The 2007 ABA Model Code: Taking Judicial Ethics Standards to the Next Level

Article excerpt

At its February 2007 meeting, the American Bar Association House of Delegates adopted a revised model code of judicial conduct, the first comprehensive revision of the code since 1990. The 2007 model code makes important changes that clarify the ethical obligations of judges, filling in some of the gaps in the former version and reflecting recent developments in case law and court management. Unfortunately, the revised code also makes several unwarranted changes and fails to resolve several important issues. This article discusses the major revisions in the code, emphasizing the important and controversial changes.

The 2007 model code is based on a report of the Joint Commission to Evaluate the Model Code of Judicial Conduct.1 Created with a grant from the Joyce Foundation, the Joint Commission was appointed in 2003 and operated under the auspices of the Standing Committee on Ethics and Professional Responsibility and Standing Committee on Judicial Independence.

The Joint Commission was comprised of 10 judges and lawyers and one public member and included in its discussion 11 advisors, including a representative of the American Judicature Society. The Joint Commission met in person or by conference call over 50 times and held several public hearings. It posted drafts of portions of the code on a web-site with requests for comments and suggeslions.2 Thirty-nine entities, including AJS, and 300 individuals filed written comments.3 The ABA's Center for Professional Responsibility Implementation Committee is available to assist states as they consider whether to adopt the changes in the new code.4

The revisions reorganize the code, reducing the number of canons from five to four with numbered rules under each canon. The rules have numbered comments that provide aspirational statements and guidance in interpreting the rules. The code also includes a preamble and scope, terminology, and application sections. The report presented by the Joint Commission includes reporters' notes that explain the changes but are not part of the code.5 A copy of the revised model code, with correlation tables, is available on the Joint Commission's web-site.6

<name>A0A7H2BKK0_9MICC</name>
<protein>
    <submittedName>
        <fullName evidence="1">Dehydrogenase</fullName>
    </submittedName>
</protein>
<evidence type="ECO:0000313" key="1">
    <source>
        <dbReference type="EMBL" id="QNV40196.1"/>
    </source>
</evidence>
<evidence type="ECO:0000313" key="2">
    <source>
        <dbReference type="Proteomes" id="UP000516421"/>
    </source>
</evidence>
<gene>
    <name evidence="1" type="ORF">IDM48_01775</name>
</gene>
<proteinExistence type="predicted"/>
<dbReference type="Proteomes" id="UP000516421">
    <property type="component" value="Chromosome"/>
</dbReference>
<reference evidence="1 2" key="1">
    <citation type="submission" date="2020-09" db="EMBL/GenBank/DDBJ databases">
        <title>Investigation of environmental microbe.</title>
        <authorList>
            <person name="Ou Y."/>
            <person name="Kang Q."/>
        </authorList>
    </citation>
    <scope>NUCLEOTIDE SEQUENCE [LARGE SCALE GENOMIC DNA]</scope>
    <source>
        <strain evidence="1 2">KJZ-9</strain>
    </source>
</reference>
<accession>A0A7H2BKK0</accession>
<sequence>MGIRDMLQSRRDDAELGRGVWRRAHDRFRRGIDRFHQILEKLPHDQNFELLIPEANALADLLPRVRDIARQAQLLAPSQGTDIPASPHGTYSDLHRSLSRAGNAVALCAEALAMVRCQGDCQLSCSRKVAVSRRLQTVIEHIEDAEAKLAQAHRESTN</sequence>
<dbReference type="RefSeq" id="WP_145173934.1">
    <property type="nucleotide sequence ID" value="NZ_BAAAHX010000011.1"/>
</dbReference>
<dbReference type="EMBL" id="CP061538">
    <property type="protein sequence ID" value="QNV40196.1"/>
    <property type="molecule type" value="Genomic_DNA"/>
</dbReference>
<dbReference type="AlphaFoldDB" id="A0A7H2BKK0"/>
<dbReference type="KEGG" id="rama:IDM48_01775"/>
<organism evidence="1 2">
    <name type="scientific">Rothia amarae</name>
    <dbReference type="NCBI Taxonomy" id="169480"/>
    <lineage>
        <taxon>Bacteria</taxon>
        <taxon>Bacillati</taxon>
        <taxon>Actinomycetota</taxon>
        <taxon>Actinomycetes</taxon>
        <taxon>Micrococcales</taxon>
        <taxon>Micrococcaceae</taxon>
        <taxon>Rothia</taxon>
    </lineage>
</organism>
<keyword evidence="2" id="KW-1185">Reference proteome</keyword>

Canon 1: Independence, Integrity, Impartiality, and Impropriety

A Judge Shall Uphold and Promote the Independence, Integrity, and Impartiality of the Judiciary, and Shall Avoid Impropriety and the Appearance of Impropriety.

Canon 1 and its rules cover most of the subjects included in Canons 1 and 2 in the 1990 Code, including the obligations to comply with the law and to promote public confidence in the judiciary. The revised code adds two new comments to encourage judges to "participate in activities that promote ethical conduct among judges and lawyers, support professionalism within the judiciary and the legal profession, and promote access to justice for all" and to "initiate and participate in community outreach activities for the purpose of promoting public understanding of and confidence in the administration of justice."

Appearance of Impropriety (Rule 1.2). The most controversial issue addressed by the Joint Commission was whether to maintain the requirement, in Canon 2 of the 1990 model code, that a judge shall avoid "the appearance of impropriety in all of the judge's activities." Without any analysis, several commenters asserted that the standard was too vague and pressured the Joint Commission to eliminate it from the model code for judges as it had been eliminated from the model rules for lawyers. In the final report, the Joint Commission placed the standard in a canon, not a rule, and added a sentence to the scope section stating that "for a judge to be disciplined for violating a Canon, violation of a Rule must be established."

The ABA Ethics Committee, after the final report was submitted to the House of Delegates, persuaded the Joint Commission to amend the scope to further nullify the appearance of impropriety standard by specifying that canons provide only "important guidance in interpreting the Rules. …